Creating a high impedence probe

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Ron Hayes
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Creating a high impedence probe

Post by Ron Hayes » Wed Feb 12, 2003 3:51 pm

Hello, I'm trying to make a logic analyzer using my parallel port but I don't want to load down the target circuit, what would be the best way to do this?
My first thought would be to use a MOSFET since they have a high input resistance.<p>Any ideas?<p>RonH

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Edd
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Re: Creating a high impedence probe

Post by Edd » Wed Feb 12, 2003 3:59 pm

Ron:
How about starting with a 10x scope probe and its ~10 meg isolation. I don't experience any problems except on the feeblest....millivolt level.....probings in even RF circuitry.<p>73’s de Edd
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[email protected] (Firewalled-Spam*Cookies*Crumbs)<p>[ February 12, 2003: Message edited by: Edd Whatley ]</p>

russlk
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Re: Creating a high impedence probe

Post by russlk » Wed Feb 12, 2003 8:03 pm

Since you are using the parallel port, you must be looking at logic signals. The solution is to use CMOS logic buffer such as 74AC244 or 74HC244.

Ron Hayes
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Re: Creating a high impedence probe

Post by Ron Hayes » Wed Feb 12, 2003 8:25 pm

<blockquote><font size="1" face="Verdana, Helvetica, sans-serif">quote:</font><hr>Originally posted by Russ Kincaid:
Since you are using the parallel port, you must be looking at logic signals. The solution is to use CMOS logic buffer such as 74AC244 or 74HC244.<hr></blockquote><p>I actually did think about using that, I have a couple 74HC244's here but I wasn't sure if it was the right way to go or not, I guess I'd have to use resistors on the inputs to limit the current draw?<p>Scope probes would work but since I'm making an 8 input logic analyzer I didn't think that would be cheap enough for me, I'm acutally making this to see what is happening in another circuit that I'm making( neccesity is the mother of invention ), a PS/2 keyboard emulator.

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Re: Creating a high impedence probe

Post by natcsparky » Thu Feb 13, 2003 10:52 am

Also, consider that your parrallel port will be extremely slow (real time) in comparison to logic analyzers which have local memory then transfer results in non-realtime. I have played with the parrallel port with a pentium class (mmx 200) and was able to handle about 100KHz aggregate (meaning that 8 channels would be approx 12 KHz). If this is fast enough then a logic level buffer (the HCT is my favorite for input capacitance and impedence). A resistor won't hurt, but may not buy you anything, since the input bias current is so low on these things anyway. Have fun!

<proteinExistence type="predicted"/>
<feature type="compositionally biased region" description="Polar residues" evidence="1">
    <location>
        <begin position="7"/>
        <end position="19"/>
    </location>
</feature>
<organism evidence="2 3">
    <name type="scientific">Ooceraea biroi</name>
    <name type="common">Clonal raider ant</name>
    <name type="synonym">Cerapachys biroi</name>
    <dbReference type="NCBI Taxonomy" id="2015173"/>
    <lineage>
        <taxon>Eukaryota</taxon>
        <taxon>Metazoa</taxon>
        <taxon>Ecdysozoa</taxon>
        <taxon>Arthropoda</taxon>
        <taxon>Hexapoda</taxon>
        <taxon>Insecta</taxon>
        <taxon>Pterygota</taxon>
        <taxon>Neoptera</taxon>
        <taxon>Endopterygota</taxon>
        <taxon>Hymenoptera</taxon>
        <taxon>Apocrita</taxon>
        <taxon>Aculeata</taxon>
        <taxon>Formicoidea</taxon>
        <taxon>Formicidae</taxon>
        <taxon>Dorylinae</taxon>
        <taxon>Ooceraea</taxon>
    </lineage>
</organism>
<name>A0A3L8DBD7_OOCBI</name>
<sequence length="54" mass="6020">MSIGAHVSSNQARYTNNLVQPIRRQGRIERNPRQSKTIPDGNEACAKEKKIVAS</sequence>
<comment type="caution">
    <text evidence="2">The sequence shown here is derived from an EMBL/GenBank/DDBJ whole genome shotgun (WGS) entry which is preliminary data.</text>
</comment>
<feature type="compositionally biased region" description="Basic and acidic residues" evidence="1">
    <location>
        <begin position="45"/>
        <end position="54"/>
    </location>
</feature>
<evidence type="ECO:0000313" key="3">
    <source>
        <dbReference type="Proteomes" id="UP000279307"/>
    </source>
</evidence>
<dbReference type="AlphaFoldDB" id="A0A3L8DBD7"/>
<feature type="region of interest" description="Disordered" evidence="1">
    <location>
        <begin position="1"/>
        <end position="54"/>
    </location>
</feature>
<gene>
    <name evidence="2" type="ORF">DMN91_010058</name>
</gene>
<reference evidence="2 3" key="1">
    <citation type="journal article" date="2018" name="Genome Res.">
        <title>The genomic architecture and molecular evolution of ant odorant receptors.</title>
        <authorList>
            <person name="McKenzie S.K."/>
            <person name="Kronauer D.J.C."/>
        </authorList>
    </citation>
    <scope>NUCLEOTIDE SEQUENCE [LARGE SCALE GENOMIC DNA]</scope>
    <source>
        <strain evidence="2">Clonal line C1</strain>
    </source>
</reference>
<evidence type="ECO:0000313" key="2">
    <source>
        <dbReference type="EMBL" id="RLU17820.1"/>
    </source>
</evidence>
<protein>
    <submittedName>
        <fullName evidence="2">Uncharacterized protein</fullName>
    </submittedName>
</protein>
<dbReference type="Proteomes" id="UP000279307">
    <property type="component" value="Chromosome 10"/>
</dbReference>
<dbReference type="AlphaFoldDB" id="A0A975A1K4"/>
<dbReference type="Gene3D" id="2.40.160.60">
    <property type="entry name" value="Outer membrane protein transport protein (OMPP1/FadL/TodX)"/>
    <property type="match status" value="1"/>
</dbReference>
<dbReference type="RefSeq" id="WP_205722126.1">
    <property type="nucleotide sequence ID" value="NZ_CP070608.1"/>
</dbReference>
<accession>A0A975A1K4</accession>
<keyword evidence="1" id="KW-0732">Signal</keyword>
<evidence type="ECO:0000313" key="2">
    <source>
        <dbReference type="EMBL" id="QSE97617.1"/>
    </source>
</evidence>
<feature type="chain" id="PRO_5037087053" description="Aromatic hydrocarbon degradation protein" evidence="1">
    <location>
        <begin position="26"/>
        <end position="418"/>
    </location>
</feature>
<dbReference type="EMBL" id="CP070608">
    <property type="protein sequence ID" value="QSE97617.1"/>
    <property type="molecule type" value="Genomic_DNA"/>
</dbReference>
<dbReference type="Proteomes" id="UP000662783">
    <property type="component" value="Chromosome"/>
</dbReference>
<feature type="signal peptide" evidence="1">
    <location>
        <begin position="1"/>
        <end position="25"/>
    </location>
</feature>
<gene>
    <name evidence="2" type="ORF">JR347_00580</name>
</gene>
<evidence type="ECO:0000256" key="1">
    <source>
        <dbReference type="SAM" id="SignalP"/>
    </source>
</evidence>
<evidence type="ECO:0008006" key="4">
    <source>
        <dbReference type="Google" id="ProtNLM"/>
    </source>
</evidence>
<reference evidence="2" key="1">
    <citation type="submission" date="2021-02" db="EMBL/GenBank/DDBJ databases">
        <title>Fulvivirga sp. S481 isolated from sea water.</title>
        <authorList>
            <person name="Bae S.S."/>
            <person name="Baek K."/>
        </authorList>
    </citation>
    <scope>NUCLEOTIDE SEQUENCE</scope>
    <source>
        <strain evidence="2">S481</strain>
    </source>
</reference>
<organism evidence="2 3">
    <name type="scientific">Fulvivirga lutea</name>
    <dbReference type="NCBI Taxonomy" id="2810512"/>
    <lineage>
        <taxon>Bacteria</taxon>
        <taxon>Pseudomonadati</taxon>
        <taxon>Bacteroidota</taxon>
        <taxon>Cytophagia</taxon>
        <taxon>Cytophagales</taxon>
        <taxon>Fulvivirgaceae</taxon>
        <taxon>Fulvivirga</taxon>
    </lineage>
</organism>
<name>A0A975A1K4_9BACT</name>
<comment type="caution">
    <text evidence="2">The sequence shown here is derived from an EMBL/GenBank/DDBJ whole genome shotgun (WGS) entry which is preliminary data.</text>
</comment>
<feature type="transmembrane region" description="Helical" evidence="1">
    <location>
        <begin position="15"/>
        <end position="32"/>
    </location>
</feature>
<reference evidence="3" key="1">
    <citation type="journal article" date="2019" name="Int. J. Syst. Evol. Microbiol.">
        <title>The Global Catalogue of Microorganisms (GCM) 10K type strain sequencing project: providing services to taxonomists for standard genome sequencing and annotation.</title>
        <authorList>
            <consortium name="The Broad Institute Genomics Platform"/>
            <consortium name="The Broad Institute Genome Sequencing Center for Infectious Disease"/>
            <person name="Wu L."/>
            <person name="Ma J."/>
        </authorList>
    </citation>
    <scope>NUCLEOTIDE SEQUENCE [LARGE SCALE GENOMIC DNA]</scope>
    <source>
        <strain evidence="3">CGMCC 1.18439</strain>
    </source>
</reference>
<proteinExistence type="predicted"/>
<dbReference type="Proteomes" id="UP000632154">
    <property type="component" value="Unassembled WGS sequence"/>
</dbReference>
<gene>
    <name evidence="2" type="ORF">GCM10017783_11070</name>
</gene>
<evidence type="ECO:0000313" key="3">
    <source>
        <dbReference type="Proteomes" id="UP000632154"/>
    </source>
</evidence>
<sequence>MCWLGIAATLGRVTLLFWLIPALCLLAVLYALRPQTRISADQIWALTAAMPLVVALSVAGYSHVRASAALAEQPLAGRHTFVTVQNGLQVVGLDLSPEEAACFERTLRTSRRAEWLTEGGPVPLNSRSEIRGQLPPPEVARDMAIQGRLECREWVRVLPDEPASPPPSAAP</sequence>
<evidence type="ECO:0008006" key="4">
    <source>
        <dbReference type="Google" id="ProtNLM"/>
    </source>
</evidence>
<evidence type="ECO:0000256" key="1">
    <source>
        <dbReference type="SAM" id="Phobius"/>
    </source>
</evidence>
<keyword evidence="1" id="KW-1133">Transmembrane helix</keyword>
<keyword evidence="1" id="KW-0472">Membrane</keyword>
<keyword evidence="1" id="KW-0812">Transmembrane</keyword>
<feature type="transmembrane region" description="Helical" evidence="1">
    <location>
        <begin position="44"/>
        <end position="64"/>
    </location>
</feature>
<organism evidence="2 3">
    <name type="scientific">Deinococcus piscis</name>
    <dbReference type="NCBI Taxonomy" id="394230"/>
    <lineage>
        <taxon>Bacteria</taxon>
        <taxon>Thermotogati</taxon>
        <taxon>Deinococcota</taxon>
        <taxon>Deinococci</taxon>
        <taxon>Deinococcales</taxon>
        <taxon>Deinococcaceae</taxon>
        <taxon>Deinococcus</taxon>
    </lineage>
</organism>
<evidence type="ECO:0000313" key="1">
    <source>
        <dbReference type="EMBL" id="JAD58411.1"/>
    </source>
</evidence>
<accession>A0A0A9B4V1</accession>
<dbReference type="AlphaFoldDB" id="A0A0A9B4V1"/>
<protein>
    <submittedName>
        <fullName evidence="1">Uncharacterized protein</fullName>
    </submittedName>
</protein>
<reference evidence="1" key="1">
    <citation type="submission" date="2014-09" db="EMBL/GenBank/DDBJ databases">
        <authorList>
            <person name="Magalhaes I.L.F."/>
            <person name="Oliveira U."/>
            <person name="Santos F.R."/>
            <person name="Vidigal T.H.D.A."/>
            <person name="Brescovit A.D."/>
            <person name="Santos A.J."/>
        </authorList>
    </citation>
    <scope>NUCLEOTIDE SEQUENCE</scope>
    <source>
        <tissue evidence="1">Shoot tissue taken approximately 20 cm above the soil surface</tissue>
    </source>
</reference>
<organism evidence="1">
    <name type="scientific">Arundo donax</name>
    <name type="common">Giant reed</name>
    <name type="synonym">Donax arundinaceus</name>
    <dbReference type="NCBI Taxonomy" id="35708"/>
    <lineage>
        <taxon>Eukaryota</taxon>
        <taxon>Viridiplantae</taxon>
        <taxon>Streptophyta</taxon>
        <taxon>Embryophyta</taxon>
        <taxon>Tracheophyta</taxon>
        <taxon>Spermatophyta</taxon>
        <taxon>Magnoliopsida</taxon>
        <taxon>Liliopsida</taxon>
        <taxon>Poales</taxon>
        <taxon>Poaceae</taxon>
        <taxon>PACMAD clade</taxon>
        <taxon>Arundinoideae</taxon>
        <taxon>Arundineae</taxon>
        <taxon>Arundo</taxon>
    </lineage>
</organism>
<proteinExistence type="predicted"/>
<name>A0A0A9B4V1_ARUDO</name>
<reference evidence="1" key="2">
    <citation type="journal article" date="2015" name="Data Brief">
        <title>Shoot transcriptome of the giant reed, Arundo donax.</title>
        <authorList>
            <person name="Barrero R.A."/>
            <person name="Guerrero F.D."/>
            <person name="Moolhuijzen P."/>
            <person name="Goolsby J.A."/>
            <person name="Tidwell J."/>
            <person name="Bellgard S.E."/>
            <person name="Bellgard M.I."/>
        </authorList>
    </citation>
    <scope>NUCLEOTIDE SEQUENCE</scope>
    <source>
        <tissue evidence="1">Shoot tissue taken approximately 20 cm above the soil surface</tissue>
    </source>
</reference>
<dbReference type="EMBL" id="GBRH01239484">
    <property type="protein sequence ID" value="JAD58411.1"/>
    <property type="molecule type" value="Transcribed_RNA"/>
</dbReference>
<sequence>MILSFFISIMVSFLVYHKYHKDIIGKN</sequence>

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Ron Hayes
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Re: Creating a high impedence probe

Post by Ron Hayes » Thu Feb 13, 2003 3:05 pm

Thanks for all of your help<p>I used a 74LS244 and it's working like a charm, the probram that I', using was written in ASM and is fairly fast, I'm not too concerened about realtime being in windows I never expected that, I just wanted to see the relationship between the lines. I'm running a P3/733 and it's doing a good job, I can get 10us without a problem, that's fast enough for me, now I just wish I didn't have a stupid 65K barrier!<p>Now I can work on my original project a keyboard emulator, if anyone has had any luck breaking the PS/2 protocol I'd love to hear from you.<p>Thanks

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Re: Creating a high impedence probe

Post by Dean Huster » Thu Feb 13, 2003 6:20 pm

Resistance is rarely the culprit when it comes to loading of circuits by things like scope probes .... it's the capacitance. While an X10 attenuator probe for a scope presents a 10M ohm load to the circuit, the capacitance can be as low as 227 ohms of Xc at 100MHz for a 7pF capacitive load. That's why active probes are so popular for reducing the load. Yes, their resistance is high, but their capacitance is usually less than a picofarad.<p>Don't forget that the use of an attenuator probe also means a loss of sensitivity!<p>Dean
Dean Huster, Electronics Curmudgeon
Contributing Editor emeritus, "Q & A", of the former "Poptronics" magazine (formerly "Popular Electronics" and "Electronics Now" magazines).

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